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estudier

  • 2 years ago

Circles, tangent everywhere, all the way up the triangle. Sum of perimeters of all the triangles (Bit difficult to draw this, wait a minute)

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  1. estudier
    • 2 years ago
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    |dw:1350233869190:dw|

  2. estudier
    • 2 years ago
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    Base 20, and sides 26

  3. estudier
    • 2 years ago
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    Sum of perimeters of all the circles, I mean...

  4. yomamabf
    • 2 years ago
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    wait r u trying to teach or is this something you really need help on? cuz ur at level 99

  5. estudier
    • 2 years ago
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    Think of it as a tutorial (or not):-)

  6. yomamabf
    • 2 years ago
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    so circles dont matter so i would add 20 to 26?

  7. estudier
    • 2 years ago
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    I already corrected that above, it is the perimeter of all the circles

  8. yomamabf
    • 2 years ago
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    oh ok

  9. estudier
    • 2 years ago
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    Hint This is just Pythagorus and a splash of imagination....

  10. experimentX
    • 2 years ago
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    |dw:1350234945917:dw| is something missing ... like side of triangle or ... radius of circle of first and second??

  11. estudier
    • 2 years ago
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    Maybe you didn't see it, sorry.. I posted above "Base 20, and sides 26"

  12. estudier
    • 2 years ago
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    Maybe I should close it and repost it with out the error and including the figures :-(

  13. klimenkov
    • 2 years ago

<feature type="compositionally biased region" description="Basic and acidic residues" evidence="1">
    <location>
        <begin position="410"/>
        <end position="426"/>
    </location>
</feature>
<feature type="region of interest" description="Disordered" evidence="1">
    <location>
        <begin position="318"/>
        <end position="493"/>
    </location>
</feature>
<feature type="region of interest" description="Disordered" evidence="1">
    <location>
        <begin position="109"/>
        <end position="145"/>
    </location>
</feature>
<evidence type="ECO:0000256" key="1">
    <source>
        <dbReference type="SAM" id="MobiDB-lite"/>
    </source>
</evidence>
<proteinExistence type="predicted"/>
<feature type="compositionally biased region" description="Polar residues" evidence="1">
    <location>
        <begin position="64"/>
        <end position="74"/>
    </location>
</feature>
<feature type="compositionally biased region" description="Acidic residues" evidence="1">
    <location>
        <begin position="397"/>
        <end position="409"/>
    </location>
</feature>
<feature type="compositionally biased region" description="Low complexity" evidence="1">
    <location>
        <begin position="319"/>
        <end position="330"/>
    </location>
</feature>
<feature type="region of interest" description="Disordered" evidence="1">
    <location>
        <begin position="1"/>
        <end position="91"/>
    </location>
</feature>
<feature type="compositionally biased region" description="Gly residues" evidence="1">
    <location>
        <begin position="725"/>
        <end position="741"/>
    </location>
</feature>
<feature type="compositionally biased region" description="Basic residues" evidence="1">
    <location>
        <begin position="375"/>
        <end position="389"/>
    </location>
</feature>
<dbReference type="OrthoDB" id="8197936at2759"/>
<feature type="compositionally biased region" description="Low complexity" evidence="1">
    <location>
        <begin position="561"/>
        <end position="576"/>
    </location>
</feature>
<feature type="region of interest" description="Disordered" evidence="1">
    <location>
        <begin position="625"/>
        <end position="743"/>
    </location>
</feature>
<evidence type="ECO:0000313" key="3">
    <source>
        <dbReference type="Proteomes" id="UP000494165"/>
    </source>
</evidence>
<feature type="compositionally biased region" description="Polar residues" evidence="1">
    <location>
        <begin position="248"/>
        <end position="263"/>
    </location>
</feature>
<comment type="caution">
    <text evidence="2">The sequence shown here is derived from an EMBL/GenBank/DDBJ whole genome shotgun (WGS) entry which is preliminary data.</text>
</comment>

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    No. I will solve it.

  14. klimenkov
    • 2 years ago
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    Do you have an answer?

  15. estudier
    • 2 years ago
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    Yes.

  16. estudier
    • 2 years ago
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    Wow, this a lot of typing....

  17. estudier
    • 2 years ago
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    Anyone just want to write out the infinite sum...?

  18. klimenkov
    • 2 years ago
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    Try to check my solution. Lets sign the radiuses of the circles \(r_1, r_2,...\). Then their length will be \(2\pi r_1+2\pi r_2+...=2\pi(r_1+r_2+...)\). Now watch the picture.|dw:1350235644893:dw|From the picture you can see that radiuses take a half of the height of the triangle. So I conclude that the whole perimeter of the circumferences is \(\frac 12\cdot\sqrt{26^2-10^2}=12\)

  19. klimenkov
    • 2 years ago
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    Sorry, forgot to multiply by \(2\pi\). Answer is \(24\pi\).

  20. estudier
    • 2 years ago
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    That's right, pi*(d1 + d2 +.....) = pi * altitude of triangle

  21. CliffSedge
    • 2 years ago
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    I think I've seen this done before using a geometric progression.

  22. estudier
    • 2 years ago
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    @CliffSedge Yup, u could do that, lot more work though....

  23. estudier
    • 2 years ago
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    Right, I will close this one....

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